Ben Parr Ranked #54 of Top-100 Social Media Power Influencers in 2015Ben Parr
Take a look below for this year’s list of movers and shakers. As you go through it, you will notice many similarities to the lists of previous years, but also some striking differences. Thanks to some remarkable recent advances in StatSocial’s technology, this year’s list features a very granular analysis of follower communities cultivated by these social-media leaders.
In the past, some people questioned the usefulness of an influencers’ power list. Why bother compiling lists? Are they just click-bait? What should the criteria for inclusion be? If the primary criterion for ranking is the sheer number of followers, won’t the list omit influential authors of relatively small but choice followings, and who should make the list nonetheless, thanks to the quality, rather than the number, of their followers?
When we published the first list in 2012 there was still room for debate as to whether influencers were a permanent fixture in marketing rather than just a fad. Now there are platforms, like Raynforest, designed specifically to link marketing campaigns to the right influencers. The existence and growing popularity of such platforms goes to show that companies’ reliance on social media influencers for their marketing campaigns has become a mainstream practice. Debate still lingers as to how to properly measure influence with quantifiable metrics, but the value of influence measurement is gradually becoming accepted.
This Social Media Power list is a good showcase of StatSocial’s measurement and insights technology. Now we are able to determine the makeup and depth of a follower group (StatSocial counts the real people among someone’s followers, but also how many people are following those followers in turn). We are also able identify the affinities and interests of these followers down to a surprising level of detail.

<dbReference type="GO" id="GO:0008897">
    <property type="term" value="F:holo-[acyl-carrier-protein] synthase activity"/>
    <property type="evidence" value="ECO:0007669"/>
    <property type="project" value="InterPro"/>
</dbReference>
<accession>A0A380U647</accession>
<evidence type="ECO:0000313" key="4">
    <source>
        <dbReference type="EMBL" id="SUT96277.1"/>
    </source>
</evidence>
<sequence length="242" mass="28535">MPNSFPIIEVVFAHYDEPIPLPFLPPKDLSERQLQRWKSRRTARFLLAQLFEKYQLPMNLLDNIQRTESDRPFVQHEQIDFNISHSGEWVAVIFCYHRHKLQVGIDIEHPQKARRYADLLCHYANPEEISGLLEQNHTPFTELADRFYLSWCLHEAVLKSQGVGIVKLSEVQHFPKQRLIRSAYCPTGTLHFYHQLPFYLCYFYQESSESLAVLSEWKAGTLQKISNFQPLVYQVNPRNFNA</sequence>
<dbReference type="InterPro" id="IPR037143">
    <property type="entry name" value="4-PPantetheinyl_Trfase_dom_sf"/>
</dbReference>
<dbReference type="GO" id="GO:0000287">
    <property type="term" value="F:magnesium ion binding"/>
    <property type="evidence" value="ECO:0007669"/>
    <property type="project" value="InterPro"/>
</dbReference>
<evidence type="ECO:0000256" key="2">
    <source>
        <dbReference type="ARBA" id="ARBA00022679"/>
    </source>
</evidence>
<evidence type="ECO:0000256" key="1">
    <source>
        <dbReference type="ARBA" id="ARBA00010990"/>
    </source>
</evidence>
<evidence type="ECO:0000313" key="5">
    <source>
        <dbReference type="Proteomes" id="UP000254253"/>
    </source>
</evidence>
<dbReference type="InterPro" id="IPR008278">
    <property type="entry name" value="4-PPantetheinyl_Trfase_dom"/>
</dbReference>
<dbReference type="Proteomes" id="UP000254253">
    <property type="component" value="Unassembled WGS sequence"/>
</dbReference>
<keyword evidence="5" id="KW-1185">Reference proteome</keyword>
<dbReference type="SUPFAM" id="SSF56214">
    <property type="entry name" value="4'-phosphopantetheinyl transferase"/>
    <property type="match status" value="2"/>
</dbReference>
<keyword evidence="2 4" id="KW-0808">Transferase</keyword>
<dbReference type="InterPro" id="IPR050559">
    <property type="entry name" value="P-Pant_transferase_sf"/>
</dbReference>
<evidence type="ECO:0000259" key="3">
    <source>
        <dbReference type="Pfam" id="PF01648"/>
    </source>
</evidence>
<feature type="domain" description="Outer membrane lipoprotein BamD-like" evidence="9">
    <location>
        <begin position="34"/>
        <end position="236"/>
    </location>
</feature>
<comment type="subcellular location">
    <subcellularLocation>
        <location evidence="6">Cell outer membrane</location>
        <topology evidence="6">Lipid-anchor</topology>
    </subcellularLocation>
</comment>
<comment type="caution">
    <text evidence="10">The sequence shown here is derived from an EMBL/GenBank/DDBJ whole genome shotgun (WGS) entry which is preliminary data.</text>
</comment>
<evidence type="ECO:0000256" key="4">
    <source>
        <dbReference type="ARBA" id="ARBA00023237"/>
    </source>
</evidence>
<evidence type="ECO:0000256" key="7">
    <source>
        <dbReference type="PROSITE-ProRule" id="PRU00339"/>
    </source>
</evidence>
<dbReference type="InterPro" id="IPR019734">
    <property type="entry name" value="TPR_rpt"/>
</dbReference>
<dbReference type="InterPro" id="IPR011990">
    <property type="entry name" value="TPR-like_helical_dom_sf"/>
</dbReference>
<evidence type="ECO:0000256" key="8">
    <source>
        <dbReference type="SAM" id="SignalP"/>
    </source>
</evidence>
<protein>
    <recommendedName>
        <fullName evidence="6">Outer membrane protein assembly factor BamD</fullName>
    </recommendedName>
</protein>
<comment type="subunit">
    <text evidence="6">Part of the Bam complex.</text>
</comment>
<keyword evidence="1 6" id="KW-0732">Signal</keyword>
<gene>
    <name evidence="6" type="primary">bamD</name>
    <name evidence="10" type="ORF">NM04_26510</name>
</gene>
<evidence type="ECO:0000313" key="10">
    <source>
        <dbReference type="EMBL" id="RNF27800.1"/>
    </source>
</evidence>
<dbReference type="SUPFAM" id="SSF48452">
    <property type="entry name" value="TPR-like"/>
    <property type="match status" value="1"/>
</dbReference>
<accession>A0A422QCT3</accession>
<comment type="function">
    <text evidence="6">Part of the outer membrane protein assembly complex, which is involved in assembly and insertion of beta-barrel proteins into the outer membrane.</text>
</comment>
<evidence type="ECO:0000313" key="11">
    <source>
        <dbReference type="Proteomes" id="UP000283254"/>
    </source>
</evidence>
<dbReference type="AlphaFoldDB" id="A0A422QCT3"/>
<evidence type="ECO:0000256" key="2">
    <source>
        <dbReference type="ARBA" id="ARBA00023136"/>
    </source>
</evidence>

This year’s list has been compiled by looking at the number of followers who are interested in important aspects of social media and social marketing. Specifically, the influencers were ranked according to how much interest their followers have in 1) social media 2) marketing 3) advertising 4) technology 5) business leaders.
To recap, the primary metric of comparison is the number of second-degree followers—that is, how many followers, on aggregate, are following the influencer’s followers—and how that number compares with how many people are following an average Twitter user’s followers. That’s what we call Twitter Pull, which is expressed as a quotient: e.g., a Twitter Pull of 2x means someone’s followers, on the aggregate, are followed by twice as many people as an average Twitter user’s are. For the purpose of this list, we modified the Twitter Pull quotient by a weighting. The weighting is the average of the five follower characteristics above. For every influencer we measured the proportion of people who were interested in any one of several hundred topics, way down to such things as which TV programs they mentioned on social media, or which individuals they followed, or which brands they showed an affinity for.
From all this data we isolated interests that fell under social media, marketing, advertising, technology, and business celebrities. In other words, we isolated those in a follower group who had a very strong interest in social as a business activity. That’s what determines the ranking in this list. By the way, if you sign up for a free account with StatSocial, you can see a complete breakdown of your own Twitter followers, by both demographics and affinities. It will give you huge insight into your follower community.
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